GREEN waste collections are set to be limited to four bags per household per fortnight in a bid to avoid a repeat of last year when thousands of green bags were left piled up on the streets.

But there are still issues about how the restriction will work when it comes into force in April, with Swindon Council saying there is a risk of increased flytipping of garden waste, which will only be removed where it poses an immediate risk to the environment or it is an obstruction.

In September, Coun Fion-uala Foley, cabinet member for Streetsmart and corporate services, apologised to the public after contractor Swindon Commercial Services Ltd struggled to clear a week-long backlog, which filled up its storage capacity at Waterside Park and an off-site storage facility.

The council said there had been a massive increase in the volume of garden waste needing collecting last summer, due to ideal growing conditions and a householders using the kerbside service rather than taking sacks to the Household Recycling Centre.

Tomorrow, cabinet will be asked to approve a new restriction, meaning only four bags of 90 litres maximum can be presented, with householders having to take any surplus to the House-hold Recycling Centre.

Coun Foley said four bags was sufficient for most households, and the alternative of increasing the service from four to nine rounds throughout the year would solve the problem.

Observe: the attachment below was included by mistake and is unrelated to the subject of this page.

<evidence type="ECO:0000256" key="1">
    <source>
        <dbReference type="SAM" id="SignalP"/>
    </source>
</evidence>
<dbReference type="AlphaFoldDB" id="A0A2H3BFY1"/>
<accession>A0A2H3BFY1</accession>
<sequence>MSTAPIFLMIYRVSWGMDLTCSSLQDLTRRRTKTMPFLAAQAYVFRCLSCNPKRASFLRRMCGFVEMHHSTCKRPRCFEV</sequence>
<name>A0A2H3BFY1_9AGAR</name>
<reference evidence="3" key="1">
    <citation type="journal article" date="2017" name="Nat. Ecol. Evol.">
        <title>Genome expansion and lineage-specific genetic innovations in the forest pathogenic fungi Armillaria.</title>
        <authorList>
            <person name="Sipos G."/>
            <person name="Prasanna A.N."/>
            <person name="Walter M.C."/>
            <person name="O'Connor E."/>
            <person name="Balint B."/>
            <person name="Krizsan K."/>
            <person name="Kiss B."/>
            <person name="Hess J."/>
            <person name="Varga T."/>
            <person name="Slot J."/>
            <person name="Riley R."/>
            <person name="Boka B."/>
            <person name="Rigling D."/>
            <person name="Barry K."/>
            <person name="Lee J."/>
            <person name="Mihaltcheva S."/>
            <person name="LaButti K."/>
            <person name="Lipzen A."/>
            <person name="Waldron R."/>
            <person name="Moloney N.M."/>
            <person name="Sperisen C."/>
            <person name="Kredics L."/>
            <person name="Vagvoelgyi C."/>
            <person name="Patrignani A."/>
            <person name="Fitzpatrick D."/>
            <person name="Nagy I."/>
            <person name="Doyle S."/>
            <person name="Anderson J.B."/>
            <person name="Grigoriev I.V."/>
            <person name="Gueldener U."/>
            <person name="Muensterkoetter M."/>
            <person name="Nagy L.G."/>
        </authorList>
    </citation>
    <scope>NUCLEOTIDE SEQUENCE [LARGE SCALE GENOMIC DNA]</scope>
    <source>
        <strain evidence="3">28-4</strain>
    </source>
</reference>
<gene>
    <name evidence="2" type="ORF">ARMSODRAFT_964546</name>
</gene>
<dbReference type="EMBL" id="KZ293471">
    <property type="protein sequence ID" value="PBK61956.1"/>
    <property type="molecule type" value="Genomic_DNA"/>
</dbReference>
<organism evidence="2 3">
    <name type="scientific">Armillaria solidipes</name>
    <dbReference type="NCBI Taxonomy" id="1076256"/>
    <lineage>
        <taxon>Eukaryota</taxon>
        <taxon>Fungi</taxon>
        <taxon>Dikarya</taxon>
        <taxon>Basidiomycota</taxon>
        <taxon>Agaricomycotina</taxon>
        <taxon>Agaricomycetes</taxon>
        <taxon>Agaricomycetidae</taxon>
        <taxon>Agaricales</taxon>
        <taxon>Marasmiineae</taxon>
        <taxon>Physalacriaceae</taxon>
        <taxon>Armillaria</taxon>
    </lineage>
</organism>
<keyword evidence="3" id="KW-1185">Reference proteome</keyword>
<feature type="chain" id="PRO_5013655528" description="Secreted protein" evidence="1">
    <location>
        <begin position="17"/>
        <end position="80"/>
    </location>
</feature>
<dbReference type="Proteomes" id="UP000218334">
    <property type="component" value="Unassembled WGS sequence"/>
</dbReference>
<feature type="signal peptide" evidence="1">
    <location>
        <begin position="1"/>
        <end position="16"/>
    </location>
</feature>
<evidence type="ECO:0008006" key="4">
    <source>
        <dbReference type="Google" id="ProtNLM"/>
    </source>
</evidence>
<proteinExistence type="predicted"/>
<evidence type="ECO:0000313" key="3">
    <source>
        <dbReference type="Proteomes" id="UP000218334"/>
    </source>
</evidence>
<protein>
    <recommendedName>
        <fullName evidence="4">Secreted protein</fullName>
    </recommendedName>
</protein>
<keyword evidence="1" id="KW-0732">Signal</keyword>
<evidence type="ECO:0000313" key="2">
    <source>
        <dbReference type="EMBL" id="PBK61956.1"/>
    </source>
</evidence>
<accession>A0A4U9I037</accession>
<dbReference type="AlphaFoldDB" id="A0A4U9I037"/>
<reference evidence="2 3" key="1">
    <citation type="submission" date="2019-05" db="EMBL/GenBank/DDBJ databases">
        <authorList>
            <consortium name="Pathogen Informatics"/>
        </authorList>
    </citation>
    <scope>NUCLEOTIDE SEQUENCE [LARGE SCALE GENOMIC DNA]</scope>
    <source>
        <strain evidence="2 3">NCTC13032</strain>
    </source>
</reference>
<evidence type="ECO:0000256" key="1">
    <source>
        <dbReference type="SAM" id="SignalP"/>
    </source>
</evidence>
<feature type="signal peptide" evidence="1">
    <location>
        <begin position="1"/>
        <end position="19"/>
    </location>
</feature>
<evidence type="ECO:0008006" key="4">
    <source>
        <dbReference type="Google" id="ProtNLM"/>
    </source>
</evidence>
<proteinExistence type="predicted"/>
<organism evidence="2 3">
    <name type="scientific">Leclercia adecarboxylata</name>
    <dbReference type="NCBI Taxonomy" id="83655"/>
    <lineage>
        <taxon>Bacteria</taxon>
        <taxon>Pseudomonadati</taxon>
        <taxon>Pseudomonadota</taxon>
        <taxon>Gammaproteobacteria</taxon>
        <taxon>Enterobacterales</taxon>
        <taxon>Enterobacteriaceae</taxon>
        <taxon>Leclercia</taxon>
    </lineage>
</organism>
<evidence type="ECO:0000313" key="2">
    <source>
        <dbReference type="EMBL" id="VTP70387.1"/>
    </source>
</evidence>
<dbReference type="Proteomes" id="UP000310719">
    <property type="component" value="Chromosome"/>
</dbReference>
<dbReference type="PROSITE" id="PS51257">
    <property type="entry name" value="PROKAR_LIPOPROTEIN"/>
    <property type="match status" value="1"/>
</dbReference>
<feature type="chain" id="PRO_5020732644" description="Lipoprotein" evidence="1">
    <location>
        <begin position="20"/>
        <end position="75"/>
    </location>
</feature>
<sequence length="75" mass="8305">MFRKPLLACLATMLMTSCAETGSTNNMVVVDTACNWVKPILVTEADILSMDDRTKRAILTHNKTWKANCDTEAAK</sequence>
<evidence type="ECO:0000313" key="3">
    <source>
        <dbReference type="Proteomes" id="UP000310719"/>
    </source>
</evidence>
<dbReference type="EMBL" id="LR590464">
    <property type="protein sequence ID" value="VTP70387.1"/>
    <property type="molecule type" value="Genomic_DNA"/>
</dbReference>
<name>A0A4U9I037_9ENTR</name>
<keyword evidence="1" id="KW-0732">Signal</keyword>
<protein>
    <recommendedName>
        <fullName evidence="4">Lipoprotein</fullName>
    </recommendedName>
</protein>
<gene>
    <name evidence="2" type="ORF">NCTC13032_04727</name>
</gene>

But it would mean half-empty vehicles most of the year and almost double the annual costs to about £1.4m at a time the council is trying to make savings.

She said the council could not predict the periods of high demand, because it depended on the weather, so bringing in extra staff and vehicles for these periods would not produce a reliable service.

“If people think they can pile up more bags, the bags will stay there. In the main we believe four bags a fortnight is easily enough for green bags,” she said.

“It’s only when you are doing your pruning or digging out something you will have to have more than four bags, or where you have an especially large garden, in which case we hope people will look at composting.”

She admitted there might be difficulties in telling which bags were linked to which house, adding: “There will be a leaflet campaign going to houses and we’re hoping people will be responsible. We accept it’s not going to be easy.”

Coun Dave Wood (Lib Dem, Eastcott) said: “On many streets, residents leave green bags on verges or on piles, so it’s unclear which bags belong to which house.

“The inevitable result will be piles of legitimate but uncollected green bags.”

He added: "When caps were introduced in general waste this was managed by the council issuing a set number of blue bags in some areas, and wheelie bins in other areas.

“Residents providing their own green bags will allow anyone to drop their green bags outside anyone else’s house to ensure collection.

“The council's report says this is likely to cause an increase in fly-tipping, but also says that fly-tipping that is not unsafe or unhealthy is not a council priority.

“This means dumped green waste can expect to stay there indefinitely in some cases.”